"Typical level crossing closure times are in the order of 1 minute 35 seconds to 1 minute 41 seconds. Travel times along Bourke and Docker Streets were assessed and are broadly similar into the future both without and with Inland Rail trains operating, with morning travel more congested."
Responding to impacts on the prolonged closure of Edmonson Street bridge, the spokeperson said "traffic models found that the temporary closure of the bridge and additional construction traffic volumes would have the highest level of impact during the morning and afternoon peak traffic periods."
The spokesperson said mitigation measures have been identified and modelled and that these including optimising signal timings at key intersections as well as changes in road line marking and demarcation.
"The implementation of mitigations would be confirmed with the relevant road authorities during detailed design and pre-construction planning," the spokesperson said.
"To minimise detour distances between pedestrian rail corridor crossings, Inland Rail is seeking to ensure Edmondson Street road bridge and pedestrian bridge would be constructed first and then Cassidy Parade pedestrian bridge and Wagga Station pedestrian bridge would be constructed concurrently."
Responding to a call for the tender cost of the Inland Rail tender across Wagga, a spokeperson said it awarded Martinus Rail with a $403.5 million contract in June 2023 to design and construct enhancement works on the Stockinbingal to Parkes (S2P) and Albury to Illabo (A2I) sections of Inland Rail.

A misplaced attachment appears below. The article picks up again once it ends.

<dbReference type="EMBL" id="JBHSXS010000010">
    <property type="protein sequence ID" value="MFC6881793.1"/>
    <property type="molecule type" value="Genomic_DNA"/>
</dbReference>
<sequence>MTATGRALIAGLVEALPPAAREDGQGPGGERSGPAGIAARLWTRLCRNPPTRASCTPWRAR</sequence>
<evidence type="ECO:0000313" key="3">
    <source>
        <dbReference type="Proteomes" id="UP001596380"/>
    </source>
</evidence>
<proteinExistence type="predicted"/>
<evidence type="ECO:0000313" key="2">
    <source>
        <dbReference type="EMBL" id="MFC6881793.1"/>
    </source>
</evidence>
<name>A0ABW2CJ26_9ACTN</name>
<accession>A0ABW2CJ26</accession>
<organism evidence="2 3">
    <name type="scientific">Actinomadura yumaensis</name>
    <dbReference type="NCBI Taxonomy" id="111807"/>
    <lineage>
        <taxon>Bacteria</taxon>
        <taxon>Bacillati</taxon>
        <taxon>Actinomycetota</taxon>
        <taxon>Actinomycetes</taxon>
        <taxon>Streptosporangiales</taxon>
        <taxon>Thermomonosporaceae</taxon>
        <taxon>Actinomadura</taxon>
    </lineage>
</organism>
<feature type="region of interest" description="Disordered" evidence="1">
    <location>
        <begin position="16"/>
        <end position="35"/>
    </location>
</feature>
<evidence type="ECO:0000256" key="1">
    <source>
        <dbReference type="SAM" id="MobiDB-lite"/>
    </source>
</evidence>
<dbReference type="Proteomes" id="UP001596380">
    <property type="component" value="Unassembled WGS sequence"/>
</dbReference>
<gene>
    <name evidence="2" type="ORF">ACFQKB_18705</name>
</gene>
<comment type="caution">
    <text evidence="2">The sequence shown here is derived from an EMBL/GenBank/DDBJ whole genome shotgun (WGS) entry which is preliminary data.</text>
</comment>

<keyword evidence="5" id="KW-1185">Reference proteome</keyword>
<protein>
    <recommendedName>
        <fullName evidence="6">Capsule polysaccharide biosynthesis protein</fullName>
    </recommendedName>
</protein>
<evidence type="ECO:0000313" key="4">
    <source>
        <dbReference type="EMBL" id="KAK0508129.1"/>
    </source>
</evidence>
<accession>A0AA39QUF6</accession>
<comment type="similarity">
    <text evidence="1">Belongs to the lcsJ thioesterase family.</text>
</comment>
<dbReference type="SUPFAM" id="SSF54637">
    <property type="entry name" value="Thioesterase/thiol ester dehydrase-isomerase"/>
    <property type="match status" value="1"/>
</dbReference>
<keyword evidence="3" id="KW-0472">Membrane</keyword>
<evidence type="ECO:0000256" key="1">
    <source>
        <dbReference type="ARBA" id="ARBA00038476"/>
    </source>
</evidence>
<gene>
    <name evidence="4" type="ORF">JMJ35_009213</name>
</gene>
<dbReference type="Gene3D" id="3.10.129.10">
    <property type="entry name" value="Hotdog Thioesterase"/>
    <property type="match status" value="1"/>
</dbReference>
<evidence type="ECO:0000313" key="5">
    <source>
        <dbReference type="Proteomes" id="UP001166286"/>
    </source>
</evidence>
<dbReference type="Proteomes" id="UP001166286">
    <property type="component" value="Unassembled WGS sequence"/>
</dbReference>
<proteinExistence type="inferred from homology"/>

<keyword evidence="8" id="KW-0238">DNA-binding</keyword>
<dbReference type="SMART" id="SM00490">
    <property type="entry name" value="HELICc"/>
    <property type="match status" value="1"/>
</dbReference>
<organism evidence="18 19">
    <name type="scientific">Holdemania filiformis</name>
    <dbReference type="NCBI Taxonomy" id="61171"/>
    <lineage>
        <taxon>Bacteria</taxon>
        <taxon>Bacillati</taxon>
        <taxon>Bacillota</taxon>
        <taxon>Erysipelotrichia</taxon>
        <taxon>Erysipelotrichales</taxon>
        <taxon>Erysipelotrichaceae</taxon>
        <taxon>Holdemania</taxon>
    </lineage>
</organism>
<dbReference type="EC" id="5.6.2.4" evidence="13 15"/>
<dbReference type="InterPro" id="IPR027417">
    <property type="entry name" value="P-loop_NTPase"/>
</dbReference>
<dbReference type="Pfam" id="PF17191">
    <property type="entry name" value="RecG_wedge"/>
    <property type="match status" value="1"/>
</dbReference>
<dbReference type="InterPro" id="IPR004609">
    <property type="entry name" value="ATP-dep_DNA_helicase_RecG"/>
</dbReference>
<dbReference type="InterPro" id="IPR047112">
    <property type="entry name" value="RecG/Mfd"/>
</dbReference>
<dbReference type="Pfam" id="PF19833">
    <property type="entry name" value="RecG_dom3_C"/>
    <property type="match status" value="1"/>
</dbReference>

"This work package includes activities at 24 sites," the spokesperson said.
The route through Wagga uses the existing ARTC-managed Main South Line and has been agreed upon by the Australian government and the Independent Review into Inland Rail as the "most appropriate route", the organisation said.
"Consideration of a greenfield alignment [bypass] - either in part or in entirety - for [the Albury to Illabo section] is not in accordance with the objectives and business case of Inland Rail, which aims to maximise the use of existing infrastructure where possible," the spokesperson said.
The Preferred Infrastructure Report can be found and submissions lodged on the NSW Planning Portal website.